Nicolas Sarkozy has made a serious pronouncement, ya’ll: burquas are not welcome in France. Nope. They’re not. Sarkozy has already said that Muslim girls can’t wear a hajib to school, and now he’s saying that the burqua is out, too. The London Telegraph is reporting:
Mr Sarkozy used the first presidential address to a joint session of France’s two houses of parliament in 136 years to declare his support for a ban, even before hearing from a parliamentary commission set up to study the issue.
“We cannot accept to have in our country women who are prisoners behind netting, cut off from all social life, deprived of identity,” Mr Sarkozy told the special session in Versailles.
“That is not the idea that the French republic has of women’s dignity.
“The burka is not a sign of religion, it is a sign of subservience. It will not be welcome on the territory of the French republic,” the French president said.
Wow. There are so many problems with those comments, it’s hard to know where to begin. First, there’s the overly nationalistic tone to Sarkozy’s statement. The whole idea of a unified French republic is so problematic. But I’m not French, so I’m not really in a position to criticize here.
My biggest problem is that Sarkozy is using a very myopic view of the burqua and veiling. Don’t get me wrong – the imposition of the burqua by the Taliban is definitely an instance of women’s rights being trampled. Any time the ruling party tries to tell women what they can or can’t wear, it is a form of patriarchy. (Mr, Sarkozy, are you listening?) However, we need to remember that the burqua has also been used as a tool for women’s liberation. Meena, the founder of the Revolutionary Association of Afghan Women, was one of the first to start wearing the burqua before she was assassinated. The burqua offered RAWA activists to go undercover because it offered anonymity, and it was only worn by the most conservative Muslims in Afghanistan. Who would suspect a woman in a burqua of being a revolutionary?
Nevertheless, the image of a helpless woman in a burqua was drummed up to gain support of the US military invasion of Afghanistan in the Fall of 2001. Laura Bush took her place on the world stage, saying that the women of Afghanistan were oppressed because they couldn’t eat ice cream or wear nail polish. That was true in the early 1990′s, and where was the international community’s outrage when RAWA and other women’s rights organizations were asking for help then? Women’s rights only seem to matter when they provide a convenient excuse for militarism. That’s patriarchy, ya’ll.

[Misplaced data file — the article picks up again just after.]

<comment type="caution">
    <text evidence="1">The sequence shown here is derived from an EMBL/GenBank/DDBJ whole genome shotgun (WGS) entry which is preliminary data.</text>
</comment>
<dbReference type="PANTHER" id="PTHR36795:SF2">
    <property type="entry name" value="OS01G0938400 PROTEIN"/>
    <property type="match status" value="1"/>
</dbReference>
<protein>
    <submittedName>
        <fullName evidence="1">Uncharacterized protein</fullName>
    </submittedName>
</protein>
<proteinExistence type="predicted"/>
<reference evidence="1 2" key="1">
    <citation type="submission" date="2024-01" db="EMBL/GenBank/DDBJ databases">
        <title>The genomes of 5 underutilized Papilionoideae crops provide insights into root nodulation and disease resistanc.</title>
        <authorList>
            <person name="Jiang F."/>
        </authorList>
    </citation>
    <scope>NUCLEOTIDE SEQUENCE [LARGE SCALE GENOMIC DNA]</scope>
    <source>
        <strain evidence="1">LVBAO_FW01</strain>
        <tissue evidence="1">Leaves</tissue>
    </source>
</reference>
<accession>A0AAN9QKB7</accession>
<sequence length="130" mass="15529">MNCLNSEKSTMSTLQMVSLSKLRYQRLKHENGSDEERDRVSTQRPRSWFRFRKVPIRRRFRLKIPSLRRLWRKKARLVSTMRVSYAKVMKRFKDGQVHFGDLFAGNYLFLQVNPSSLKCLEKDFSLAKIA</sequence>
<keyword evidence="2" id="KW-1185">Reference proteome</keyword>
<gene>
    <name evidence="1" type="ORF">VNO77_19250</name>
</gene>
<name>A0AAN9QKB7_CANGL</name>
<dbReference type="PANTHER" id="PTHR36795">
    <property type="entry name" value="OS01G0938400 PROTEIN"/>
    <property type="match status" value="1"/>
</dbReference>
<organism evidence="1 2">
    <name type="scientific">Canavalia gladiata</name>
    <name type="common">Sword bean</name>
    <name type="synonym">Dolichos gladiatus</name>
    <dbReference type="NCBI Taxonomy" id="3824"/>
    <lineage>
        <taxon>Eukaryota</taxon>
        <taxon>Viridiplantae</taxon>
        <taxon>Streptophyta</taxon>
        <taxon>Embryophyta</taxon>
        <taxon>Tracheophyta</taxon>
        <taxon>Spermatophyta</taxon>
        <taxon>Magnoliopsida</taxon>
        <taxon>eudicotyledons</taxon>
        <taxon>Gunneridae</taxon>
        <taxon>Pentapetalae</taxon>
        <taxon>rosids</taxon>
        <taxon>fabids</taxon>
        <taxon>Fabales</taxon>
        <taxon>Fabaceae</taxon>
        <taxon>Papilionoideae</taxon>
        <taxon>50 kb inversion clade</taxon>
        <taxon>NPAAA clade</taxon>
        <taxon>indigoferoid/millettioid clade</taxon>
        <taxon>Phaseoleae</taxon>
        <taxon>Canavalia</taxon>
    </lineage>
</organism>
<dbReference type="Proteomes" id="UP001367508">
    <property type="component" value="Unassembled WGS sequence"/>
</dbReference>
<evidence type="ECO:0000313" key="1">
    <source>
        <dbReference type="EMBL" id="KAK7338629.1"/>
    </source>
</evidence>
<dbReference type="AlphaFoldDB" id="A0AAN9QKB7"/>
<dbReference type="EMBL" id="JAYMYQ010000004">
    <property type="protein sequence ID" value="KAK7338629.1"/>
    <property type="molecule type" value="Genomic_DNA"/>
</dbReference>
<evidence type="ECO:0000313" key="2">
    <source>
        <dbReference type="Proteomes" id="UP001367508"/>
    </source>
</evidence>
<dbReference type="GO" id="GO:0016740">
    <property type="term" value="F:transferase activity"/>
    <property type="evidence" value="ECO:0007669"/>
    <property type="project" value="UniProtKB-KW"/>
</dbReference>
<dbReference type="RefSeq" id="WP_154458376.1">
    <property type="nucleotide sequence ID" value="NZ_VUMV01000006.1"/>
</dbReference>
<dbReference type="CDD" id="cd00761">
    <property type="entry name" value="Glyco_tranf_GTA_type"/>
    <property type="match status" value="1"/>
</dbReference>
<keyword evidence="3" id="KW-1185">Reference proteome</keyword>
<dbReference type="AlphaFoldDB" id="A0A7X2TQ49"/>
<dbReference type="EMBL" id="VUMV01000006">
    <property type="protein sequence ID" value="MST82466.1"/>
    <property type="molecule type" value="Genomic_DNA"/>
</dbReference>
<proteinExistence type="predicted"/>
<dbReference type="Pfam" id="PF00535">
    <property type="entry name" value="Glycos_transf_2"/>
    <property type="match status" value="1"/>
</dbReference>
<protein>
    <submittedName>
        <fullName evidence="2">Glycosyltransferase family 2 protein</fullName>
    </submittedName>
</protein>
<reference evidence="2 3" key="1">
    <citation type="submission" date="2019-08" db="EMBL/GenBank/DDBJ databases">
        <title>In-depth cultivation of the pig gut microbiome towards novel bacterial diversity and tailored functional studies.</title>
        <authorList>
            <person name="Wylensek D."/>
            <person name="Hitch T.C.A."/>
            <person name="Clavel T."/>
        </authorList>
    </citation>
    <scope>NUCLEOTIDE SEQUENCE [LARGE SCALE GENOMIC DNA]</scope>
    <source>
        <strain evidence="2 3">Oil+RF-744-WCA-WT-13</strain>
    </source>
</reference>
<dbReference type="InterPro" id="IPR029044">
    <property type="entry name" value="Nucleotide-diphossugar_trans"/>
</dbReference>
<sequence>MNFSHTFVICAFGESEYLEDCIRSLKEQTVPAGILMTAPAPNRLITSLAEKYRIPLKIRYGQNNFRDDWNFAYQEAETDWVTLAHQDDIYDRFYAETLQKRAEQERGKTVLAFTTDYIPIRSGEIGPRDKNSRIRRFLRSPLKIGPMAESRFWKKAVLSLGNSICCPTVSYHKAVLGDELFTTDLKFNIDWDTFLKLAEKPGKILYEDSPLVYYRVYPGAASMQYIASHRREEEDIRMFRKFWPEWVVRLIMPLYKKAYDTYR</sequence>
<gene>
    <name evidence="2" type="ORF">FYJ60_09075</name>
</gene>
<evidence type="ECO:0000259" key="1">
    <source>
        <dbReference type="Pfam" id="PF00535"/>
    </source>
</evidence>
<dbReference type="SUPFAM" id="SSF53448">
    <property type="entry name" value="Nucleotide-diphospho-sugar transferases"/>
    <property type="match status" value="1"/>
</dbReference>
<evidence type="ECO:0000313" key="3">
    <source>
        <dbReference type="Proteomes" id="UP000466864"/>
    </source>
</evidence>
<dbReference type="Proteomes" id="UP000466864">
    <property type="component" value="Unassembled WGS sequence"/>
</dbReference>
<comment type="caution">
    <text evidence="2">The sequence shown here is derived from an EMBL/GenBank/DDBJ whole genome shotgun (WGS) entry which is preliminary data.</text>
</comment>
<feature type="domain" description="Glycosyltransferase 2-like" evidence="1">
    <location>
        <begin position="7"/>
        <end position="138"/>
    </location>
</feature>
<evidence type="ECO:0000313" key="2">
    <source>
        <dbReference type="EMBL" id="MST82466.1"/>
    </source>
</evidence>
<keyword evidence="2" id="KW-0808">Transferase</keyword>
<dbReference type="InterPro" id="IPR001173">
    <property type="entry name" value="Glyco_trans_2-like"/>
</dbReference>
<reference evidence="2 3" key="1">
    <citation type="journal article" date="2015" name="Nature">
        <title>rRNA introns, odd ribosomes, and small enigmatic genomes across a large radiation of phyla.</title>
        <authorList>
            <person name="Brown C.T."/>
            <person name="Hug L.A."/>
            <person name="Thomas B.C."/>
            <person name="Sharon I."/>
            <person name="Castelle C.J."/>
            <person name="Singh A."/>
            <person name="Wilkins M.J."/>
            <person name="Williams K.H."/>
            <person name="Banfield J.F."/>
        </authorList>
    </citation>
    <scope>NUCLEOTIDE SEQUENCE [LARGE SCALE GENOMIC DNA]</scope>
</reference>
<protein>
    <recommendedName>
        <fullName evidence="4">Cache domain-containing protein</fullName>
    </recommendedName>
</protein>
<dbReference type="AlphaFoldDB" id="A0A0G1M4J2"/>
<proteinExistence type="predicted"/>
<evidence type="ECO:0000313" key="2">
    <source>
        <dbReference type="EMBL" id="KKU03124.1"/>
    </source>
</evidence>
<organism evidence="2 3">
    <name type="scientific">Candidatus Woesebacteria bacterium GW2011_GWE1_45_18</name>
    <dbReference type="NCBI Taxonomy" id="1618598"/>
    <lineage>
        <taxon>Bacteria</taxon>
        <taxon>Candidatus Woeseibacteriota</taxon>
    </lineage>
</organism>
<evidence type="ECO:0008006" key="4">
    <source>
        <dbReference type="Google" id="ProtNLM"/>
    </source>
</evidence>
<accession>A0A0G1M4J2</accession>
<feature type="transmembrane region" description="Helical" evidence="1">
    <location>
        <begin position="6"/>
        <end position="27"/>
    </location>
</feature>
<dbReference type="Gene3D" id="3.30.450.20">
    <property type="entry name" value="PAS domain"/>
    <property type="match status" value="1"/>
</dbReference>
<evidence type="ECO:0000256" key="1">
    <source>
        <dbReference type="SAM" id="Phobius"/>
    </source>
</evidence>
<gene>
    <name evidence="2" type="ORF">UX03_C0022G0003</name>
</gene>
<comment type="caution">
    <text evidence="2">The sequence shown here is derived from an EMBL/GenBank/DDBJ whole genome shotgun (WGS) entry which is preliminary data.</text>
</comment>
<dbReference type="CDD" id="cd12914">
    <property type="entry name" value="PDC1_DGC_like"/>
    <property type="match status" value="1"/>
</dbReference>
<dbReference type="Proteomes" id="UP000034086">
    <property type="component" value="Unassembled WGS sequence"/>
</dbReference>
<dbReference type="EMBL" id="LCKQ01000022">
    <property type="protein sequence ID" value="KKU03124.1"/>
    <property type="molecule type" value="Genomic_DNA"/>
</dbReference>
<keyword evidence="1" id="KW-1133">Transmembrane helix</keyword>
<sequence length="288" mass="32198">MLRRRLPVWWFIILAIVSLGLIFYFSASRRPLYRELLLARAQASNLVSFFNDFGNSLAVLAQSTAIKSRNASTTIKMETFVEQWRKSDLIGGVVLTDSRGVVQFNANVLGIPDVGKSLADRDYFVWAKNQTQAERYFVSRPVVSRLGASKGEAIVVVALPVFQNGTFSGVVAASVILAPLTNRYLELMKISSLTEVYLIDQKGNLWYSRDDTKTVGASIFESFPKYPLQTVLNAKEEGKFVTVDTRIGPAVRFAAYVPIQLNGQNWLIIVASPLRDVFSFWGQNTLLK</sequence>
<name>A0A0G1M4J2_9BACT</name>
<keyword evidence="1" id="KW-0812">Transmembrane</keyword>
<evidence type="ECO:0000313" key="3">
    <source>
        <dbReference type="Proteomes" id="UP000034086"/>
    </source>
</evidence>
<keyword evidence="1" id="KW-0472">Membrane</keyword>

My criticism isn’t limited to Sarkozy’s comments about the burqua, though. I’m also critical of France’s 2004 ban on the hajib. Chandra Talapade Mohanty has an excellent essay called “Under Western Eyes“, where she criticizes Western feminists for rejecting the practice of the veiling entirely out of hand because they view it as a symbol of female oppression. Mohanty correctly argues that there are different levels of veiling throughout the Muslim world and that the veil symbolizes different things to different people. There is no monolithic Muslim culture, and the act of veiling has changed throughout time depending on the local customs and circumstances. It is particularly relevant to bring this up in light of the massive protests occurring in Iran. During the revolution in Iran that happened in the 1970′s, veiling became a symbol of resistance. How, then, can we decry the use of the veil if it is a sign of liberation for many people?
The question here is one of choice. If a woman like Meena chooses to wear the burqua because she wants to hide herself away from prying eyes, she should have that right. If a young girl wants to wear the hajib to school because she is devout in her faith, she should have that right. It’s not the place of the government to tell women how they should dress themselves. The Taliban was wrong, and so is Mr. Sarkozy.